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|Title: ||MAXILLOFACIAL GROWTH AFTER NECK BURN INJURY AT A YOUNG AGE - AN EXPERIMENTAL-STUDY IN THE RABBIT|
|Authors: ||SINSEL, NK|
|Issue Date: ||1995|
|Publisher: ||WILLIAMS & WILKINS|
|Citation: ||PLASTIC AND RECONSTRUCTIVE SURGERY, 96(7). p. 1588-1599|
|Abstract: ||An experimental model was designed to define alterations in the normal mandibular growth process under the influence of postburn neck contractures. Additionally, this craniofacial growth model was used to compare two early treatment modalities of neck burns in their capability to minimize contracture and hence allow for normal mandibular growth and development. Growth implies increase in size as well as change in shape and position. These three aspects of growth were defined accordingly to Bjork as rotations. The intramatrix rotation expresses the change in mandibular shape, and the matrix rotation expresses the change in mandibular position relative to surrounding structures. The total rotation expresses both, and together with the measurement of the mandibular length, they represent the increase in mandibular size. Thirty-two 7-week-old rabbits were divided at random in four groups of eight rabbits each and randomized for selection for the 14 operation days defined as t = 0: Group A: controls to define normal mandibular growth Group B: untreated third-degree neck burns Group C: third-degree neck burns treated by a full-thickness skin graft Group D: third-degree neck burns treated by a myocutaneous flap All animals underwent placement of two bone markers in the maxilla. With biweekly intervals, standardized lateral skull roentgenographs were taken until the rabbits reached the age of 21 weeks. In this time period, major growth accelerations including the pubertal growth spurt took place. By the use of 13 reference points and 7 reference lines, rotations and distances were calculated. Statistical analysis of the data was performed. The results show that the normal mandibular length was unaffected in all groups, There were no statistically significant changes in matrix, intramatrix, and total rotations of the mandible and the maxilla. There was a statistically significant difference in the displacement of the mandibular reference point between all groups, suggesting a variable degree of normal backward skull rotation, namely, due to group B. Explanations to be considered concerning the fact that the only minor differences were found in group B: 1. Drawbacks of the animal model: differences in skill texture, postnatal mandibular growth, and head position compared with those of humans. 2. Other functional adaptation mechanisms such as changes in head position, which are recruited at first in adapting to disturbances of homeostasis, were not measured. Soft-tissue compensation probably has overcome major bony deformations. Nevertheless, some drawbacks of the model can be viewed as ideal concerning treatment of neck burns. With minimal scar tissue formation and an abundance of supple tissue with great elasticity, optimal conditions are created, allowing undisturbed mandibular growth.|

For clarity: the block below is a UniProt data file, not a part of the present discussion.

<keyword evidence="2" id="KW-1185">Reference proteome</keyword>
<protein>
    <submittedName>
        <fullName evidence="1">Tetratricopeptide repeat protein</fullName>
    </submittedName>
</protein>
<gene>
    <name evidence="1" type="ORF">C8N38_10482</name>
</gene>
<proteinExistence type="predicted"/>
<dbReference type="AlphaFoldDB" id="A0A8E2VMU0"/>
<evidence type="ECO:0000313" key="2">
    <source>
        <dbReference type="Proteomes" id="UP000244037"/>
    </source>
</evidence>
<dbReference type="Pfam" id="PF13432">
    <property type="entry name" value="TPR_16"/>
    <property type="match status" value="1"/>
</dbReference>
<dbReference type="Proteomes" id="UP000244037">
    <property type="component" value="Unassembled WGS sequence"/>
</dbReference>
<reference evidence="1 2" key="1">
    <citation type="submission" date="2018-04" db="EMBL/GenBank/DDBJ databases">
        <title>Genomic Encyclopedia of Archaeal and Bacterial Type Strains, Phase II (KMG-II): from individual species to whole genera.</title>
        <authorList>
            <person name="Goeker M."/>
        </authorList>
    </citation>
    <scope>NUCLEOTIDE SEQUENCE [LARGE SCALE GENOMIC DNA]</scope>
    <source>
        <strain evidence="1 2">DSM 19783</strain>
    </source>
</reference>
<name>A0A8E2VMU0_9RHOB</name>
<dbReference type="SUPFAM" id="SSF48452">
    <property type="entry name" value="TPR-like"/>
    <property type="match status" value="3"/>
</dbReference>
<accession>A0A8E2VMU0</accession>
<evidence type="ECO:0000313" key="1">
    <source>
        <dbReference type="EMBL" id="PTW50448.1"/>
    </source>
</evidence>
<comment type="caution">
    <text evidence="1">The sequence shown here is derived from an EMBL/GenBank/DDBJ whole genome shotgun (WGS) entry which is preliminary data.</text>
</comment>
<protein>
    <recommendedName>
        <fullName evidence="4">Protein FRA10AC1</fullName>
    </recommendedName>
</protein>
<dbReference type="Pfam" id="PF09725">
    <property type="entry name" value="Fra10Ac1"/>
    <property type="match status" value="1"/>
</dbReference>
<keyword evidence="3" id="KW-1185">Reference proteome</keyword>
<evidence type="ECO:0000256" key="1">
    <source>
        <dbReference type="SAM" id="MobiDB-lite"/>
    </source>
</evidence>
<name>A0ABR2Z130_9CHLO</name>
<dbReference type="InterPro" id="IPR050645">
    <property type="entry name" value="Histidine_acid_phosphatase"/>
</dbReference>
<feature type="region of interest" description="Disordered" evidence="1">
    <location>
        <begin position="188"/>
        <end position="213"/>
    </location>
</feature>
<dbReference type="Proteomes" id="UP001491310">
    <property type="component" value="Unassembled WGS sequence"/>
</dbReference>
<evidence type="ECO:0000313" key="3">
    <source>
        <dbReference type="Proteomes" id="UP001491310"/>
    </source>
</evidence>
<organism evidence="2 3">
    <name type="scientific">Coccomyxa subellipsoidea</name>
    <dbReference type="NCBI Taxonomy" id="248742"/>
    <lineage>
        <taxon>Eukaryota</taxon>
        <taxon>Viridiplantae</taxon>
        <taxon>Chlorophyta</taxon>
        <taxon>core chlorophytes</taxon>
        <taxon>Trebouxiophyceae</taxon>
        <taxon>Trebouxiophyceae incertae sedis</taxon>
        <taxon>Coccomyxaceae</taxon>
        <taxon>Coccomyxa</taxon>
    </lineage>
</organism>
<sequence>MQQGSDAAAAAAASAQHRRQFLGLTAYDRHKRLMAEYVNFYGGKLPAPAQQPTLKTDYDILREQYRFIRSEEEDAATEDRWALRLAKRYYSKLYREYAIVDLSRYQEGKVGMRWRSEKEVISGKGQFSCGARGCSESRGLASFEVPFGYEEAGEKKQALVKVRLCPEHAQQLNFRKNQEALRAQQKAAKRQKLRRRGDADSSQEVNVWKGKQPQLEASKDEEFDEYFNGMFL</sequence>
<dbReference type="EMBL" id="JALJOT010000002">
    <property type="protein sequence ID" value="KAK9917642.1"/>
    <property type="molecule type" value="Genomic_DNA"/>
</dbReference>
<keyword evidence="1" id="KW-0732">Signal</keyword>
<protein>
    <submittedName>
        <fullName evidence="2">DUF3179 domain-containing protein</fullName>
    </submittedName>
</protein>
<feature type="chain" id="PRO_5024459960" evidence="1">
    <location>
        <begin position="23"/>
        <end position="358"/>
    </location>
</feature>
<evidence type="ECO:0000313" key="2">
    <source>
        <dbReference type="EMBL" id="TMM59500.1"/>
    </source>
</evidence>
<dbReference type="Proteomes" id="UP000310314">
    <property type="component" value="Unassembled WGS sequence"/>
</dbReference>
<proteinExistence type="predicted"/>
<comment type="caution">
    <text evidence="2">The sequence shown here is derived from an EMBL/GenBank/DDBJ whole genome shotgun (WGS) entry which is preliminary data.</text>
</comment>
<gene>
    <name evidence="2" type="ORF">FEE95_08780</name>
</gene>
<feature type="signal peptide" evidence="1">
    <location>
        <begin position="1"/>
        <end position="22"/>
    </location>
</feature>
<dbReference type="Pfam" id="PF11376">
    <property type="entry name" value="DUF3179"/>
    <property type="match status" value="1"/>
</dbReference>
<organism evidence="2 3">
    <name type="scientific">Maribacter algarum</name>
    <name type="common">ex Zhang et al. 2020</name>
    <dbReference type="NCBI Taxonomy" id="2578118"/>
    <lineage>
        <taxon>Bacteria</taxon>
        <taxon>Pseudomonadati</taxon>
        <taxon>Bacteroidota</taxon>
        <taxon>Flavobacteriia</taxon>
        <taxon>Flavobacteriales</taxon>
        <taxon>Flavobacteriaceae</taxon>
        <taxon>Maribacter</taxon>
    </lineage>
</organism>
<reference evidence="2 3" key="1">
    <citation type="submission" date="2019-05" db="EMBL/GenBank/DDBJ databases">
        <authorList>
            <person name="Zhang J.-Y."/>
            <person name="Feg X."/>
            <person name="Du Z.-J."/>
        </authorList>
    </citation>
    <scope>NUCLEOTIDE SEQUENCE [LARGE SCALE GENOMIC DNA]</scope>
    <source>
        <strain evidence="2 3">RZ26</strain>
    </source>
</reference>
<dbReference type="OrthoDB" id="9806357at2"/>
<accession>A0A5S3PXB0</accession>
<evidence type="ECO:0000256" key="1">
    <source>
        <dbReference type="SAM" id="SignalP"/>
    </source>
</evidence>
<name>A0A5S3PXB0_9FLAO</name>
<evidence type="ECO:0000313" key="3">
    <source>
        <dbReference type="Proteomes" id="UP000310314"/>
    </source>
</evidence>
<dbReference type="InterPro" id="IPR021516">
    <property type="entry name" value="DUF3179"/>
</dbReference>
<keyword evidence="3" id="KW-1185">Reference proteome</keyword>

|Notes: ||UNIV DIEPENBEEK,DEPT ORTHODONT,DIEPENBEEK,BELGIUM. CATHOLIC UNIV LEUVEN,DEPT MED STAT,B-3000 LOUVAIN,BELGIUM. KATHOLIEKE UNIV LEUVEN HOSP,DEPT PLAST RECONSTRUCT & HAND SURG,LOUVAIN,BELGIUM.|
|ISI #: ||A1995TH81000012|
|Type: ||Journal Contribution|
|Appears in Collections: ||Research publications|
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